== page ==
Intimate Photos Of How People Eat In New York City
Miho Aikawa’s series of intimate photos reveals how, as New Yorkers and Tokyoites sit down for their evening meal, tradition is evolving to fit into the chaos of contemporary life. “Having dinner isn’t just about eating food, or even about nutrition,” Aikawa says. “It reveals so many aspects of our lives, much more than lunch or even breakfast would. And because dinnertime is usually private, it uniquely reveals a part of a person’s lifestyle.”
Photos Of San Francisco Before The Dotcoms Invaded
Before San Francisco was overrun by tech bros, the city was an idyllic, if gritty, melting pot, as photographer Janet Delaney reveals in her book South of the Market. The roots of the tension between blue-collar Bay Area residents and Silicon Valleyites go back decades, though: After moving to San Francisco’s South of Market (SoMa) district in 1978, Delaney witnessed firsthand as her eclectic neighborhood gave way to the then-new Moscone Convention Center (which now hosts Apple and Google events). From 1980 to 1982, she photographed her streets almost every week–until rent grew too high, and she relocated to the Mission District.
Photo Essay Explores The Inner World Of A Trailer Park
San Francisco-based photographer David Waldorf portrays the close-knit community of a Sonoma Valley trailer park. Some residents are migrant workers who harvest grapes in the nearby Sonoma Valley, while others are fixed-income retirees or former drug addicts. Waldorf was careful to develop trust and friendship with his subjects: “I hung out there for years, and people at the park really seemed to love the photos I took,” he says. “One guy even blew his up to the size of a poster to hang on his wall.”
For more excellent photo essays, check out Co.Design’s Exposure series.
In December 1951, LIFE published one of the most extraordinary photo essays ever to appear in the magazine. Across a dozen pages, and featuring more than 20 of the great W. Eugene Smith' pictures, the story of a tireless South Carolina nurse and midwife named Maude Callen opened a window on a world that, surely, countless LIFE readers had never seen — and, perhaps, had never even imagined. Working in the rural South in the 1950s, in "an area of some 400 square miles veined with muddy roads," as LIFE put it, Callen served as "doctor, dietician, psychologist, bail-goer and friend" to thousands of poor (most of them desperately poor) patients — only two percent of whom were white.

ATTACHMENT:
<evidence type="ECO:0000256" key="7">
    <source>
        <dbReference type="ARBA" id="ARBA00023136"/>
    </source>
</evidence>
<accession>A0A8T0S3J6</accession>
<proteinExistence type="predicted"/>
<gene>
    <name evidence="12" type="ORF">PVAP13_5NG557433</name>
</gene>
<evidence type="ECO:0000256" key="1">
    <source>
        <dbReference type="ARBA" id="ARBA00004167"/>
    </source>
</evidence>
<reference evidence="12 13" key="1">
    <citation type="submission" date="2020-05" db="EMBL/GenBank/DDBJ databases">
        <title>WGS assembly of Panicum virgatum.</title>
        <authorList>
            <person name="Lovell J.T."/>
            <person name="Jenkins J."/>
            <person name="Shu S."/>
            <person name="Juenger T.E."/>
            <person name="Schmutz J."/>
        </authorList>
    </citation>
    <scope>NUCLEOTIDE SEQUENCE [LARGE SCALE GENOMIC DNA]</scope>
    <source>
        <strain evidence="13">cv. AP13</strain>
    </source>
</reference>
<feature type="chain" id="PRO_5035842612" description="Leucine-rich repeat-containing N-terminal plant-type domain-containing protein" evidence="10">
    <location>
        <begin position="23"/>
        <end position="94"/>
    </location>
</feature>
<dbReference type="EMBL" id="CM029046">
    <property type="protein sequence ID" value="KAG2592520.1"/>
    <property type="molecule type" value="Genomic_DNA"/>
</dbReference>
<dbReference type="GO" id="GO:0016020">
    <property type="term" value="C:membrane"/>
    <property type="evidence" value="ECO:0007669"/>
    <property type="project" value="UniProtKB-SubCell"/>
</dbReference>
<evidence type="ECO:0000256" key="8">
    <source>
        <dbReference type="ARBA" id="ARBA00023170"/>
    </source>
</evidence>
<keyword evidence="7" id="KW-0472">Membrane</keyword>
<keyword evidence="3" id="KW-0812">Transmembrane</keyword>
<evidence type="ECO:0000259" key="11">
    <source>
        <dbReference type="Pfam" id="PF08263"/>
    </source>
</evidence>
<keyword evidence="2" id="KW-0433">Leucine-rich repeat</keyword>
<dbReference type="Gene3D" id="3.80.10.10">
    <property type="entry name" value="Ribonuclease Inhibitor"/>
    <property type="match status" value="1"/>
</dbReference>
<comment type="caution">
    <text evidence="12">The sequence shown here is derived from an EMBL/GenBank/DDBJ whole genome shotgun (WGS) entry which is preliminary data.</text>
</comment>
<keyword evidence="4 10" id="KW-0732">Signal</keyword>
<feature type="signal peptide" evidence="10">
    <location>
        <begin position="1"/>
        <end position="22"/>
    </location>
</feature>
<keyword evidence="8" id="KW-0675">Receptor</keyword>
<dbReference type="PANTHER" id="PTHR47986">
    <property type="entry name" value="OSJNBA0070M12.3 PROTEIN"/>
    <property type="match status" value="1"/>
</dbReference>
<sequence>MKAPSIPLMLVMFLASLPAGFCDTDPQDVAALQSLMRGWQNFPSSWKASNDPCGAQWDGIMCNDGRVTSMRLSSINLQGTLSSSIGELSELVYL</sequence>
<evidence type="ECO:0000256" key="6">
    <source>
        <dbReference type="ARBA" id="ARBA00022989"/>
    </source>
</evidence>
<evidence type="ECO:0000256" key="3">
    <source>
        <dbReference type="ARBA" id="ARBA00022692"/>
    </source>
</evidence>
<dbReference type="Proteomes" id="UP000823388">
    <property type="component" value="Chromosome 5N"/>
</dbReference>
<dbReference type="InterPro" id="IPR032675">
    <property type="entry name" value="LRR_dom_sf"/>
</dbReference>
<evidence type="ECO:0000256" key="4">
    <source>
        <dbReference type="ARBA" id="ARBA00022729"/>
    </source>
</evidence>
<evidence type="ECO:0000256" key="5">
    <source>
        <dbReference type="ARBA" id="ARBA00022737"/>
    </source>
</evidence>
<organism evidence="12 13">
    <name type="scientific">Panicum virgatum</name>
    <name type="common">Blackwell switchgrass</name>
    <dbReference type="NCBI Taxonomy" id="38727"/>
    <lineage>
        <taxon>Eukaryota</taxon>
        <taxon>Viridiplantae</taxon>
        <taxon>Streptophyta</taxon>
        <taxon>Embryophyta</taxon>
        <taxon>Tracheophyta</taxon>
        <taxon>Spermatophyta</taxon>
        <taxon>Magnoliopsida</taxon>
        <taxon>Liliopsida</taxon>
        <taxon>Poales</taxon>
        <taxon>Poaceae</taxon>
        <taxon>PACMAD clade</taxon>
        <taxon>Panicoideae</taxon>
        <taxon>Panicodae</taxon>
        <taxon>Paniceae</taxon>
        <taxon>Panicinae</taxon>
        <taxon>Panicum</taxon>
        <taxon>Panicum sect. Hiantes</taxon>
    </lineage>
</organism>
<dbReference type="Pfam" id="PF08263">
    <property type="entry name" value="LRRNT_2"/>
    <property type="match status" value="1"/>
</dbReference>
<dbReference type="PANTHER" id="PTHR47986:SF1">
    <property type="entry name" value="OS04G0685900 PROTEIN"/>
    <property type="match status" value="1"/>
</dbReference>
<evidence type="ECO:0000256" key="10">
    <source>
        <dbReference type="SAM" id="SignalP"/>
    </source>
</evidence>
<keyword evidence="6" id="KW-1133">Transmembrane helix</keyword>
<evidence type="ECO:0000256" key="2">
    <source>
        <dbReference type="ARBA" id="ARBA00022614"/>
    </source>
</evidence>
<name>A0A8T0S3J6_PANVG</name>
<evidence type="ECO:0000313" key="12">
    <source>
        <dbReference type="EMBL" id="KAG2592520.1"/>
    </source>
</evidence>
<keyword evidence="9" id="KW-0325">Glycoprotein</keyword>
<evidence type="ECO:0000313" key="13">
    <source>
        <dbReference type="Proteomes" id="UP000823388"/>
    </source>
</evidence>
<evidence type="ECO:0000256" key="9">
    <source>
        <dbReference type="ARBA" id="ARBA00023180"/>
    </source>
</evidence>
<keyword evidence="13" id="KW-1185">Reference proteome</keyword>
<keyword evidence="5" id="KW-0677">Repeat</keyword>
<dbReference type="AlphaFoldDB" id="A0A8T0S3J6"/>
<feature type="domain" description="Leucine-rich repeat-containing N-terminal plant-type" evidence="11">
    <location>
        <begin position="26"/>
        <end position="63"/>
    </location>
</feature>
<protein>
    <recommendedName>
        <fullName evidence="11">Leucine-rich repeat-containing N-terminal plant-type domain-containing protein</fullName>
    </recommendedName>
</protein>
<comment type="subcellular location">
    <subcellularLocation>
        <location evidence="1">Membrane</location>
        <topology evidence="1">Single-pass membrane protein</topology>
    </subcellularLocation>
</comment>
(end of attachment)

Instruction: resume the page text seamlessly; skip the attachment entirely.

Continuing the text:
Calling Maude Callen a heroic figure — especially today, when the word "hero" is thrown around like confetti — might strike some as problematic. She was, after all, not really risking her life in her daily and nightly rounds. But how else should we characterize a woman who saved so many others through her work, and who firmly, compassionately delivered into the world so many children who, without her intervention, might well have died at or shortly after birth? What else do we call someone who dedicated seemingly every waking moment to helping others — in a time and place where pain and want were the rule, rather than the exception?
The article in LIFE, titled simply "Nurse Midwife," that chronicled Callen's work and her unique role in her community is a companion piece, of sorts, to Smith's 1948 essay, "Country Doctor." Spending time with the two essays, one gets the sense that Maude Callen and Dr. Ernest Ceriani of Kremmling, Colorado — while physically separated by thousands of miles, as well as by the even broader, thornier barrier of race -— would not only understand one another, on an elemental level, but that each would recognize something utterly familiar in the other. Their lives and the landscapes they navigated might have been as different, in critical ways, as one can possibly imagine; but in the essentials, they were kindred spirits. They were healers.
Here, LIFE.com presents "Nurse Midwife" in its entirety, as well as images that Smith shot for the story but that were never published in LIFE.